liu.seSearch for publications in DiVA
Change search
CiteExportLink to record
Permanent link

Direct link
Cite
Citation style
  • apa
  • harvard1
  • ieee
  • modern-language-association-8th-edition
  • vancouver
  • oxford
  • Other style
More styles
Language
  • de-DE
  • en-GB
  • en-US
  • fi-FI
  • nn-NO
  • nn-NB
  • sv-SE
  • Other locale
More languages
Output format
  • html
  • text
  • asciidoc
  • rtf
Measuring ketones in the field: rapid and reliable measures of beta-hydroxybutyrate in birds
Linköping University, Department of Physics, Chemistry and Biology, Biology. Linköping University, Faculty of Science & Engineering.
Linköping University, Department of Physics, Chemistry and Biology, Biology. Linköping University, Faculty of Science & Engineering.
Linköping University, Department of Physics, Chemistry and Biology, Biology. Linköping University, Faculty of Science & Engineering.
2019 (English)In: Ibis, ISSN 0019-1019, E-ISSN 1474-919X, Vol. 161, no 1, p. 205-210Article in journal (Refereed) Published
Abstract [en]

Ketone bodies such as beta-hydroxybutyrate are important indicators of metabolic condition in birds and are linked to a suite of ecologically relevant factors including migratory decision-making, hunger level and ectoparasite load. Portable point-of-care (POC) devices designed to measure ketones in humans offer a cheap and easy solution to field physiologists in comparison with previous laboratory methods; however, their accuracy for use in birds has received scant attention. Here, we assessed the accuracy of a POC ketone meter (FreeStyle Precision Neo, Abbott, IL, USA) using samples from intermittently fed Red Junglefowl Gallus gallus. Although the device overestimated ketone levels in comparison with laboratory-derived values, random error was low and laboratory vs. device values correlated well, indicating that the Precision Neo is of sufficient accuracy for use in the field and is a pragmatic choice for avian physiologists.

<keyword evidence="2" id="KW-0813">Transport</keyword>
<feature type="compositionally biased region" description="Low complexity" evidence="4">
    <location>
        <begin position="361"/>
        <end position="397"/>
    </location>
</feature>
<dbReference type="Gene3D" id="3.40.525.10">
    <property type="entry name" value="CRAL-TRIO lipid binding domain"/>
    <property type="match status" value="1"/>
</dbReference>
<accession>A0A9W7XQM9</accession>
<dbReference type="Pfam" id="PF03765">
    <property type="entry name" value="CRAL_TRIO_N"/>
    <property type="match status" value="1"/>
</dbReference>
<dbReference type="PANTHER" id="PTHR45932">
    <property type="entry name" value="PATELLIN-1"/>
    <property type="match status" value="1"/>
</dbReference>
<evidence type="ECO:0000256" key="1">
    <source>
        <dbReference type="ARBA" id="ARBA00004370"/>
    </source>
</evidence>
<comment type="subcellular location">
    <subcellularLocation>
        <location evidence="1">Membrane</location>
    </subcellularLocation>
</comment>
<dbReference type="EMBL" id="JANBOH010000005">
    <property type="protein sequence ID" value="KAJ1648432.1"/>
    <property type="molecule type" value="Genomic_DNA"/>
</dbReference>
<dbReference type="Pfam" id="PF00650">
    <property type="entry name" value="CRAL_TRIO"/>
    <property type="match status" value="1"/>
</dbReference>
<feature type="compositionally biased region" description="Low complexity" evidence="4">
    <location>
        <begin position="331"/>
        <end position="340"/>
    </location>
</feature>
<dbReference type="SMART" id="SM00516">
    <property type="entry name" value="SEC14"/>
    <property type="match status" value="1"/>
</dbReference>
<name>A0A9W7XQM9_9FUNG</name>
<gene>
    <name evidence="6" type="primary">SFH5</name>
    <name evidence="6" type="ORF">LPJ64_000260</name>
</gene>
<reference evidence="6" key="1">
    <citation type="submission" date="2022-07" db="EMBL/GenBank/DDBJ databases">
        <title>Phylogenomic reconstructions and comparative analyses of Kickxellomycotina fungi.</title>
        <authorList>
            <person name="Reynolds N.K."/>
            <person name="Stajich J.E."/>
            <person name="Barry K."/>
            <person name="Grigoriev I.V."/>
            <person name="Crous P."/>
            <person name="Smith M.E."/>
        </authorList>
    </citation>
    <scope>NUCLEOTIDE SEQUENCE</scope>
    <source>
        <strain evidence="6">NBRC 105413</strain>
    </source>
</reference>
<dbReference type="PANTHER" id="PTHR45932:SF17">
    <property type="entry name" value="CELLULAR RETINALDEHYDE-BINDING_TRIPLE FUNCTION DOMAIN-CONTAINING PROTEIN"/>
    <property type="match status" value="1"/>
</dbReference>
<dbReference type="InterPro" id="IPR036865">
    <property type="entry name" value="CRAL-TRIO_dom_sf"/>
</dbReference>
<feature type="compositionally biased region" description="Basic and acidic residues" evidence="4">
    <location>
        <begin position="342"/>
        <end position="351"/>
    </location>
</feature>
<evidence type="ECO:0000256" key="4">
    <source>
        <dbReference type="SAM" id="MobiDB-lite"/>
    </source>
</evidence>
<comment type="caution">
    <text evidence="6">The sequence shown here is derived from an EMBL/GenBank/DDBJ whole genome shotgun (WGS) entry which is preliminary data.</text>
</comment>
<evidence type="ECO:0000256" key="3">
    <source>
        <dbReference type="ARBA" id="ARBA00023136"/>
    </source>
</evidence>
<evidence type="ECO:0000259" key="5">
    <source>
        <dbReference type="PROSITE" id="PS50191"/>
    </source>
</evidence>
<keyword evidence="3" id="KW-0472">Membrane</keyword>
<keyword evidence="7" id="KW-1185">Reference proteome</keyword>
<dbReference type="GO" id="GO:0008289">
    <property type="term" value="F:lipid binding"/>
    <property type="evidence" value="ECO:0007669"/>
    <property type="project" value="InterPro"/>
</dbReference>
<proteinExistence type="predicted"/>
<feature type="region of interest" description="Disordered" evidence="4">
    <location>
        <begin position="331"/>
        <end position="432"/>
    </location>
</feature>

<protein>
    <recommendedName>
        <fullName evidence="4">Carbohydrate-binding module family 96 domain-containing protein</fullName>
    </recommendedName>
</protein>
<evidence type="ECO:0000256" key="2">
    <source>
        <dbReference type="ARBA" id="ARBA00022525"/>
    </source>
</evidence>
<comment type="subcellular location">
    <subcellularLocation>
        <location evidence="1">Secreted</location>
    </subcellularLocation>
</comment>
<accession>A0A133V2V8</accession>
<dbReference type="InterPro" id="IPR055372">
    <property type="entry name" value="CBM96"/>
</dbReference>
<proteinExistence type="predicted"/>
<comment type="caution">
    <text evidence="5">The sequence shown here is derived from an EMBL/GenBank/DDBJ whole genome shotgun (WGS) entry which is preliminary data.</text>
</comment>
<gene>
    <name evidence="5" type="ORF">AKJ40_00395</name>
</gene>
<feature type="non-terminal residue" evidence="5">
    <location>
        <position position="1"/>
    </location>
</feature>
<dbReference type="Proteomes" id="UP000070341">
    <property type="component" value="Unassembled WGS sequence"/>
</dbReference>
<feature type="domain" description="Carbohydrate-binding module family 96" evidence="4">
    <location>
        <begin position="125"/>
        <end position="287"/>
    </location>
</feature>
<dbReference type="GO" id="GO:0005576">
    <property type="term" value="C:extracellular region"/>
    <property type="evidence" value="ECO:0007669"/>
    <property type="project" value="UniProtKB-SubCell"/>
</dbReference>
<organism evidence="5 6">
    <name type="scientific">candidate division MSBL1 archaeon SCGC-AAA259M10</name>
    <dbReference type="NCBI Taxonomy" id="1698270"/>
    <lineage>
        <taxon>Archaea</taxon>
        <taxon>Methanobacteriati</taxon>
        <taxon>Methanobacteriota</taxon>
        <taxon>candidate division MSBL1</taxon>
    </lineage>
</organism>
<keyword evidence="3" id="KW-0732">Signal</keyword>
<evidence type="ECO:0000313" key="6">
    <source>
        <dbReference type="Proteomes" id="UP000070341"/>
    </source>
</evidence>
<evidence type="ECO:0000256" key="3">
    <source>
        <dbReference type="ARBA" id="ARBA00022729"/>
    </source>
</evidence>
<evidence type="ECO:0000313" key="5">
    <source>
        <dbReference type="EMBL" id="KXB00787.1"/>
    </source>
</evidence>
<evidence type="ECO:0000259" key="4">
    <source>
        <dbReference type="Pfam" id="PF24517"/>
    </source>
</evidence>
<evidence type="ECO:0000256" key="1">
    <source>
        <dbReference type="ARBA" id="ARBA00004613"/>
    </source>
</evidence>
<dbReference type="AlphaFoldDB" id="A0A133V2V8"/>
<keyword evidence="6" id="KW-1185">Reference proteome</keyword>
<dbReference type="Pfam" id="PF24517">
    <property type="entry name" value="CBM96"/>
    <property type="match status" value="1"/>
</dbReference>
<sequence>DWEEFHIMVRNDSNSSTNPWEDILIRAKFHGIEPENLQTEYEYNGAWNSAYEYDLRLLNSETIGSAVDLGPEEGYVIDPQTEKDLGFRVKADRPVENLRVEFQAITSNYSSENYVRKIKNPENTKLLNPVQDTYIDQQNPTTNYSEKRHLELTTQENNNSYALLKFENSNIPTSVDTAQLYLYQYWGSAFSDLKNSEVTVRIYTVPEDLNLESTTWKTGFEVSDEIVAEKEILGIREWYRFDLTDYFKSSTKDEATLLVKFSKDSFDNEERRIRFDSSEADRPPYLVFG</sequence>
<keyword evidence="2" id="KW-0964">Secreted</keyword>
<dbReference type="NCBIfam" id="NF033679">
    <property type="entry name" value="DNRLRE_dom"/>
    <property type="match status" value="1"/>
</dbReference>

Place, publisher, year, edition, pages
WILEY , 2019. Vol. 161, no 1, p. 205-210
Keywords [en]
intermittent feeding; ketosis; point-of-care; Red Junglefowl
National Category
Ecology
Identifiers
URN: urn:nbn:se:liu:diva-153969DOI: 10.1111/ibi.12643ISI: 000454604400018OAI: oai:DiVA.org:liu-153969DiVA, id: diva2:1281542
Note

Funding Agencies|Swedish research council Formas [2013-293]; Swedish Centre of Excellence in Animal Welfare Science; Carl Tryggers Stiftelse for Vetenskaplig Forsknin

Available from: 2019-01-22 Created: 2019-01-22 Last updated: 2019-10-10
In thesis
1. Intermittent fasting in chickens: Physiological mechanisms and welfare implications for broiler breeders
Open this publication in new window or tab >>Intermittent fasting in chickens: Physiological mechanisms and welfare implications for broiler breeders
2019 (English)Doctoral thesis, comprehensive summary (Other academic)
Abstract [en]